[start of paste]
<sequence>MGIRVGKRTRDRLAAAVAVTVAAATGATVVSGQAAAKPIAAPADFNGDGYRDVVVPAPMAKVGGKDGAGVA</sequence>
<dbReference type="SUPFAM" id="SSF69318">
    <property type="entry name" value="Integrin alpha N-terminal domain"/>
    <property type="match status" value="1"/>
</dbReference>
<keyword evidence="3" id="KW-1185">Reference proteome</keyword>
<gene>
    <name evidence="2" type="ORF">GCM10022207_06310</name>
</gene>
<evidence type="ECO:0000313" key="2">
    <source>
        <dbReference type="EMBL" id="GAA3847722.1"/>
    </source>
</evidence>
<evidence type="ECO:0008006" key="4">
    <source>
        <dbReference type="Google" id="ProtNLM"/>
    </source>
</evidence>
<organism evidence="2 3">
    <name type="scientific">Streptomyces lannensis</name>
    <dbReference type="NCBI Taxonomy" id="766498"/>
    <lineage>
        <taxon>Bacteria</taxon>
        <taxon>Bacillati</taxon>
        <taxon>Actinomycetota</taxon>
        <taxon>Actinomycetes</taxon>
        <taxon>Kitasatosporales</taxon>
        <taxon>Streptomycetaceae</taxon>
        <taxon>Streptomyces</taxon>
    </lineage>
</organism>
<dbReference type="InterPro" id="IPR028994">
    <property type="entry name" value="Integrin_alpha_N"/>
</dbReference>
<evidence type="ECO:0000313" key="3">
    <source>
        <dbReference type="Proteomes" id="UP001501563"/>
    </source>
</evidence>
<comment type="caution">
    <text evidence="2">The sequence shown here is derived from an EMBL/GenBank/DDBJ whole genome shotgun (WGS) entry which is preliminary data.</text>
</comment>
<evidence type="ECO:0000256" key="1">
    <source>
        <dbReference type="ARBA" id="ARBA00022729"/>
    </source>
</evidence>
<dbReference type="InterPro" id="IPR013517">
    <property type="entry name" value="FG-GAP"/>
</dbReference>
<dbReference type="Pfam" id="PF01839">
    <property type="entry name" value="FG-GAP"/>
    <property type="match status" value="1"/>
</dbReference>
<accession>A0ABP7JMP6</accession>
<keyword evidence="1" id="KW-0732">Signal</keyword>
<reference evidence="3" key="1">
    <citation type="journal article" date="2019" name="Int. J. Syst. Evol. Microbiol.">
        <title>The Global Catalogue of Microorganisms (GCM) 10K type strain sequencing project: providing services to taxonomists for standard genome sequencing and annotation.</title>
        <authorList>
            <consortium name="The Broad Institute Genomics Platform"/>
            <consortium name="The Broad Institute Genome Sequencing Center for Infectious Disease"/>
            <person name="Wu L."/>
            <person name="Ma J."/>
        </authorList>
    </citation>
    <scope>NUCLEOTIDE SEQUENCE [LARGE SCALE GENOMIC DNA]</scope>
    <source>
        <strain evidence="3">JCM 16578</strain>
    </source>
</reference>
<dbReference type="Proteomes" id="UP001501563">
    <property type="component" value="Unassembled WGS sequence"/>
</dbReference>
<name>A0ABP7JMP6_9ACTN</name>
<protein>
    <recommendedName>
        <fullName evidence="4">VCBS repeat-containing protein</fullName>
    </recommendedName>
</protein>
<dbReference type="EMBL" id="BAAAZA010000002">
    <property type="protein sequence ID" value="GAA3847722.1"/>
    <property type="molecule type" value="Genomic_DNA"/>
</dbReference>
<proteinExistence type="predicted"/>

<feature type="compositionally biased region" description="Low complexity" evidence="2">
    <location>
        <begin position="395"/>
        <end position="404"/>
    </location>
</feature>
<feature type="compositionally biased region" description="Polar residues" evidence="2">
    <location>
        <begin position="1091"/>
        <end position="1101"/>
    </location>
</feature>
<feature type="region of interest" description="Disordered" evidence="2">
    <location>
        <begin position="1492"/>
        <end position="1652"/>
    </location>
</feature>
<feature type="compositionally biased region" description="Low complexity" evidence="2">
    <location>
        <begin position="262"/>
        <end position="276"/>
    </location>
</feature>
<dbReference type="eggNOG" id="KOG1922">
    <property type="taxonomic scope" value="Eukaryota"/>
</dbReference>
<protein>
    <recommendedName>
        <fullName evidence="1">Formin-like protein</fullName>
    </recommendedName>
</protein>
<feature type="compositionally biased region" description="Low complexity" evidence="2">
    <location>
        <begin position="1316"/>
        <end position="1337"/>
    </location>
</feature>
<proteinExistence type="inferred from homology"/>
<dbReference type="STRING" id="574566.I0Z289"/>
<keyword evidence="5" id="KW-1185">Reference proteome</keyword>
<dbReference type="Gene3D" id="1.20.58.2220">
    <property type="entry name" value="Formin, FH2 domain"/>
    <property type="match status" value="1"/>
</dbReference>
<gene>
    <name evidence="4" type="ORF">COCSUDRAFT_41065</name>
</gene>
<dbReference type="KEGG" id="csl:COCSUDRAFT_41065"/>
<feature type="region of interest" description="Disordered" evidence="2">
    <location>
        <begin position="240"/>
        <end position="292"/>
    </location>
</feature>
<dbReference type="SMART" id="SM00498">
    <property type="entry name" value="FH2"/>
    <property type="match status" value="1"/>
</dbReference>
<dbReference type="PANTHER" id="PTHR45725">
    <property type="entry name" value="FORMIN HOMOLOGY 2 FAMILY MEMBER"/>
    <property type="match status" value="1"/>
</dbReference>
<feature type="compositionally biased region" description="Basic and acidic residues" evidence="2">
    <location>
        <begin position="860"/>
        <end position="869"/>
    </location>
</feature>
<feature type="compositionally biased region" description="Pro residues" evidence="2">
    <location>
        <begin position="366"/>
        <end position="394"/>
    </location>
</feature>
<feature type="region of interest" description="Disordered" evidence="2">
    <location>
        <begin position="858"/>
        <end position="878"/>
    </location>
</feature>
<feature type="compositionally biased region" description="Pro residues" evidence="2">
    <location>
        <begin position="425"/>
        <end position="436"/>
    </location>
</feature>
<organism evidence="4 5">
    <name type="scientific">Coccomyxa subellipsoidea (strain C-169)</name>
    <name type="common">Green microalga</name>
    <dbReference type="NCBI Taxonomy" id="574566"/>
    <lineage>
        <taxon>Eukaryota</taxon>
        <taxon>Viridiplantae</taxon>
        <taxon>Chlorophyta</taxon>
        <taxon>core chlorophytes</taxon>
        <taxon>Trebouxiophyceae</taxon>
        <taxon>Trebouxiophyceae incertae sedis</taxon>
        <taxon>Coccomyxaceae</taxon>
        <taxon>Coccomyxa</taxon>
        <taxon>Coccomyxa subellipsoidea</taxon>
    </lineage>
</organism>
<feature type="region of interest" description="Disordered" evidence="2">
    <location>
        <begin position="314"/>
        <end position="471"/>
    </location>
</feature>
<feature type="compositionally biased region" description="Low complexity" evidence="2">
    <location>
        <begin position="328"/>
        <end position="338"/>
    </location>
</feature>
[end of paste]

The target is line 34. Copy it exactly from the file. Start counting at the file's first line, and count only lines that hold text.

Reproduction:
    <property type="entry name" value="Integrin_alpha_N"/>